But the Spartans, having lost a one-goal lead for the second-straight game, did not wilt. They played aggressively instead of tentatively and created a few quality scoring chances.
"I thought we responded well and had chances to win the game,'' Anastos said. "This was a big test. We had to pay the price to get these points. I liked how we competed from start to the end of the game.''
ROAD STREAK ENDS: The Spartans are still looking for their first road victory but at least they were able to earn some points on the road against the Buckeyes. Until Saturday's tie, MSU had lost six in a row in enemy rinks - two at UMass, two at Michigan Tech, one at Western Michigan and one at Ohio State on Friday.
The Spartans' next series will be a major challenge - at No. 1 Minnesota on Jan. 31-Feb. 1.
SHOOTOUT KINGS: When it comes to shootouts in the Big Ten, nobody does it better than Michigan State. There have been 14 conference games played thus far this season, and the Spartans are better than any team in the league in one category.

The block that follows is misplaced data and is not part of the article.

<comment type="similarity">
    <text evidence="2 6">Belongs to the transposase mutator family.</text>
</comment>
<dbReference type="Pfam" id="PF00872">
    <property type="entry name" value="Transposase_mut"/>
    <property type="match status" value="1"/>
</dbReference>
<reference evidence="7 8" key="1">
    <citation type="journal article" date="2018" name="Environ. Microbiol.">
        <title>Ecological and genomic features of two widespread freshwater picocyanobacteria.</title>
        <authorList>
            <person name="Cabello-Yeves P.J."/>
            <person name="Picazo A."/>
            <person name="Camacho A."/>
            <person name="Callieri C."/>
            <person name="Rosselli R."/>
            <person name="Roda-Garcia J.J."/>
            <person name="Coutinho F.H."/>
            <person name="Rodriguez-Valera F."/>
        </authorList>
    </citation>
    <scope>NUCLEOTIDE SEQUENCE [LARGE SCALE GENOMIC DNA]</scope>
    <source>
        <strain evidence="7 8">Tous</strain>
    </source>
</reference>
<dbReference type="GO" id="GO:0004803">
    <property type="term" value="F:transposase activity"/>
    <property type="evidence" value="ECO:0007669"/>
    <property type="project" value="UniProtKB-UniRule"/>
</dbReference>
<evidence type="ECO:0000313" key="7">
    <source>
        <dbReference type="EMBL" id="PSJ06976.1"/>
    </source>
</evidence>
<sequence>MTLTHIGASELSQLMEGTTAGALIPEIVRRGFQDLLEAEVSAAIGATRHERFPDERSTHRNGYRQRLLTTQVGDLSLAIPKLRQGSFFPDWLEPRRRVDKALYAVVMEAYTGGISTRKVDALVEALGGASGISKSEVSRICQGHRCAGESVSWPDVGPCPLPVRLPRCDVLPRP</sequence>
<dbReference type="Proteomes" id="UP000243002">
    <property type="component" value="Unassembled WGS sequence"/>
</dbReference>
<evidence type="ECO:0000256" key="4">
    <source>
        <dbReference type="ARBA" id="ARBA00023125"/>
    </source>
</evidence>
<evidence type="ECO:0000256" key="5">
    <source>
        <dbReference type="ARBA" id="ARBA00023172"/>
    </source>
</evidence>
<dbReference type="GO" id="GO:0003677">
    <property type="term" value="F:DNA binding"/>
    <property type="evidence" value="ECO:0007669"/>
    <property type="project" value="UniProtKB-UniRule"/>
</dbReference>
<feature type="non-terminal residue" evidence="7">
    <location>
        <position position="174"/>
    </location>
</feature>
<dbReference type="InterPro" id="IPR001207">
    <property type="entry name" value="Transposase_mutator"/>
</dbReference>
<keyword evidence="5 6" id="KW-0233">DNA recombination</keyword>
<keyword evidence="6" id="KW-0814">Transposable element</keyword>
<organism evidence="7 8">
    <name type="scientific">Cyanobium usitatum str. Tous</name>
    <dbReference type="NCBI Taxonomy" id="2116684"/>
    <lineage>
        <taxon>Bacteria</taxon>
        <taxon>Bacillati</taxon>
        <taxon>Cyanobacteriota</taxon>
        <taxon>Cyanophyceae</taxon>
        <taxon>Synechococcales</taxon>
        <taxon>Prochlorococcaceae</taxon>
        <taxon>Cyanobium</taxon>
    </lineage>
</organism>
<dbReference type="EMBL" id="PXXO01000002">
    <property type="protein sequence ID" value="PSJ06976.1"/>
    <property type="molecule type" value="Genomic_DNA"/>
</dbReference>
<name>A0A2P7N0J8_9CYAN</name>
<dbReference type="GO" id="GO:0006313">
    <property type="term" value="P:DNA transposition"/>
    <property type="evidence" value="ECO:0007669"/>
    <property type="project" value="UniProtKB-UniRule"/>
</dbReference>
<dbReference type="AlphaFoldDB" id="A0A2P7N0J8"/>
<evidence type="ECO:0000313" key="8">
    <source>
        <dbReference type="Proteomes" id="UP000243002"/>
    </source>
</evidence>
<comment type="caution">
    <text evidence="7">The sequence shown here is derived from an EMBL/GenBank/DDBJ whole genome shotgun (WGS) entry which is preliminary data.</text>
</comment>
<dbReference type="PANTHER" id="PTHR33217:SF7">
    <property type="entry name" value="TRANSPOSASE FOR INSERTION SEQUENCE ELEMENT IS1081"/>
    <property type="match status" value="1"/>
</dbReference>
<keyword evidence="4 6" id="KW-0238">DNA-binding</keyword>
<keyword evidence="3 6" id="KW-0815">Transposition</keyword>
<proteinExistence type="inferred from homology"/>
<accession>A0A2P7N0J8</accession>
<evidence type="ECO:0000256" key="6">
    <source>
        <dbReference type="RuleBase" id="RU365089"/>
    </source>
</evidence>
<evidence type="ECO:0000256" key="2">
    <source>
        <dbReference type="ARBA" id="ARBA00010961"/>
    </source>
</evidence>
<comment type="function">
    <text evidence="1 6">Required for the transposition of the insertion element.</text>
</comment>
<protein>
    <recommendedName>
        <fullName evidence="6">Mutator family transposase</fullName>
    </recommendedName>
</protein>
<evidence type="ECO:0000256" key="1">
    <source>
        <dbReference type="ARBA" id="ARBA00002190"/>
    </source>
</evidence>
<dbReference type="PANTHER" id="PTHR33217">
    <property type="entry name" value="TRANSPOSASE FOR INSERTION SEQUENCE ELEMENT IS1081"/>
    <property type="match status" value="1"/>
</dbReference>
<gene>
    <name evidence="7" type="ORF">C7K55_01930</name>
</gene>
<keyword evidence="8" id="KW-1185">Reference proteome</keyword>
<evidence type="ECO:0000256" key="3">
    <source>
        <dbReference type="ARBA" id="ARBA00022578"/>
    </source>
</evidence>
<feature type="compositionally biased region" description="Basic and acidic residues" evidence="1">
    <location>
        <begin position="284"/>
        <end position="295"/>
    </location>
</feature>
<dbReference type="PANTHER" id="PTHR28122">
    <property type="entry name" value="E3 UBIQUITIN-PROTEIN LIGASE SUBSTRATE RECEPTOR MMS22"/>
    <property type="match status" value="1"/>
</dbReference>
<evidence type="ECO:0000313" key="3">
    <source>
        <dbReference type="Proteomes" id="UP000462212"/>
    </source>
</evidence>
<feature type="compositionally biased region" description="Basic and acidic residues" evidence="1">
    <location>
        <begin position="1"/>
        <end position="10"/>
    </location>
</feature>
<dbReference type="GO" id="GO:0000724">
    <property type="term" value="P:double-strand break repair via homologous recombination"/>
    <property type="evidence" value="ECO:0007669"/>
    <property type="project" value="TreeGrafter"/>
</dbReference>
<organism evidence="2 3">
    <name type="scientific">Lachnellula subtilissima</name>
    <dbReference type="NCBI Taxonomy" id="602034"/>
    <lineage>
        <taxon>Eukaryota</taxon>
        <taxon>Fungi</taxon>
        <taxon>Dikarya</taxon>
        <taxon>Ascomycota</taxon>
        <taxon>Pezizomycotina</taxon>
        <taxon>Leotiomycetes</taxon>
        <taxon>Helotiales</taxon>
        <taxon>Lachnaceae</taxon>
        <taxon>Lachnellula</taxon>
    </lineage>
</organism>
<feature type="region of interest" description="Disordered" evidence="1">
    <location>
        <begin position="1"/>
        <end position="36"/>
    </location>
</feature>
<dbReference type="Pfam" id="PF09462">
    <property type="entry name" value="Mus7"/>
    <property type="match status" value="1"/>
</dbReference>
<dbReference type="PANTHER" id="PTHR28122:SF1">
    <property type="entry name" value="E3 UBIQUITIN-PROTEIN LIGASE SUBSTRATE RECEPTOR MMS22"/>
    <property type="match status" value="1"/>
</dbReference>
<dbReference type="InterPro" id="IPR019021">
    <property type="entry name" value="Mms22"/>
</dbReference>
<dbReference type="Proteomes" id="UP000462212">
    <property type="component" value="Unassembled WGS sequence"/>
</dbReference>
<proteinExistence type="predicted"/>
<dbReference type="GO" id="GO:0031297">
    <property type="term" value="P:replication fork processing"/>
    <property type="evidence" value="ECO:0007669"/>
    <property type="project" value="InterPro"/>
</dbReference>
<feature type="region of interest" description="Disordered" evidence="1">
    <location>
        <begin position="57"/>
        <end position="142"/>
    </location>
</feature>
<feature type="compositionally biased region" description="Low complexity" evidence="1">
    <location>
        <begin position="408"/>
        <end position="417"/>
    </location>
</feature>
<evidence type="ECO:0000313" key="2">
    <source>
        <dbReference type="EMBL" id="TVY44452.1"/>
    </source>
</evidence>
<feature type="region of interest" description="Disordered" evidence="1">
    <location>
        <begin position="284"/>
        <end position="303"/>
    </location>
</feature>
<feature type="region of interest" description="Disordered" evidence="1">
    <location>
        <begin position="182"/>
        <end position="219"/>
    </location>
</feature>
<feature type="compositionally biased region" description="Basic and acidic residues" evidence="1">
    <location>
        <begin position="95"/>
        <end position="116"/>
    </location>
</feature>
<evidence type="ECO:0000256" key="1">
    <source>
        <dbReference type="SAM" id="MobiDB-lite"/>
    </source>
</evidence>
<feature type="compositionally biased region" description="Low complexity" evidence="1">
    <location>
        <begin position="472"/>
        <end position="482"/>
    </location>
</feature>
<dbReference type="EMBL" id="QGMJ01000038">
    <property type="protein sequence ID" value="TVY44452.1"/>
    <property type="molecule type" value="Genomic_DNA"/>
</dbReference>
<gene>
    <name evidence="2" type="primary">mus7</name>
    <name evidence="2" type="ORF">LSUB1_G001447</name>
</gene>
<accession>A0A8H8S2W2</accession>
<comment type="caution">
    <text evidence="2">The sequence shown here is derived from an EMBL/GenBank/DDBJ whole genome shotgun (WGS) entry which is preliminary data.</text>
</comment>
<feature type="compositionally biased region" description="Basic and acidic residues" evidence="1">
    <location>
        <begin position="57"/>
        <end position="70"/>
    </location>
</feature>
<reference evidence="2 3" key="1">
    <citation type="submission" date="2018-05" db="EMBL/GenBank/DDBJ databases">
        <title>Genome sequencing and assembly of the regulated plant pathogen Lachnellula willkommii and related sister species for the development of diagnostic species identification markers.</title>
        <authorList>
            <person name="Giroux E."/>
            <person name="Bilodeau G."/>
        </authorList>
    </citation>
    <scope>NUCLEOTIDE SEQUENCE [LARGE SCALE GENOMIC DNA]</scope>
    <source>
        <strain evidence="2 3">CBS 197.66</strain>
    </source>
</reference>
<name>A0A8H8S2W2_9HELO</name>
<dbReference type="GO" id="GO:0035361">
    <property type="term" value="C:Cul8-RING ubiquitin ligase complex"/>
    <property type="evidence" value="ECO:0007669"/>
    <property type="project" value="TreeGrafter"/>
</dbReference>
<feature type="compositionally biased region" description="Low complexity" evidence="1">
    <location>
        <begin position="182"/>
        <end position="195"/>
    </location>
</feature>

The Spartans have played in two shootouts during their first four games and have won both. MSU tied Minnesota 2-2 on Dec. 6 and then earned two points in the standings while the Gophers took home one.
The Spartans lost a shootout in the Great Lakes Invitational that kept them out of the GLI title game. They tied Michigan Tech 2-2 but the shootout was needed to determine which team would advance to the championship game. After MSU's Villiam Haag scored in the shootout and Hildebrand stopped the Huskies' first two shooters,Tech tied it on its third shot and eventually went on to win it 2-1.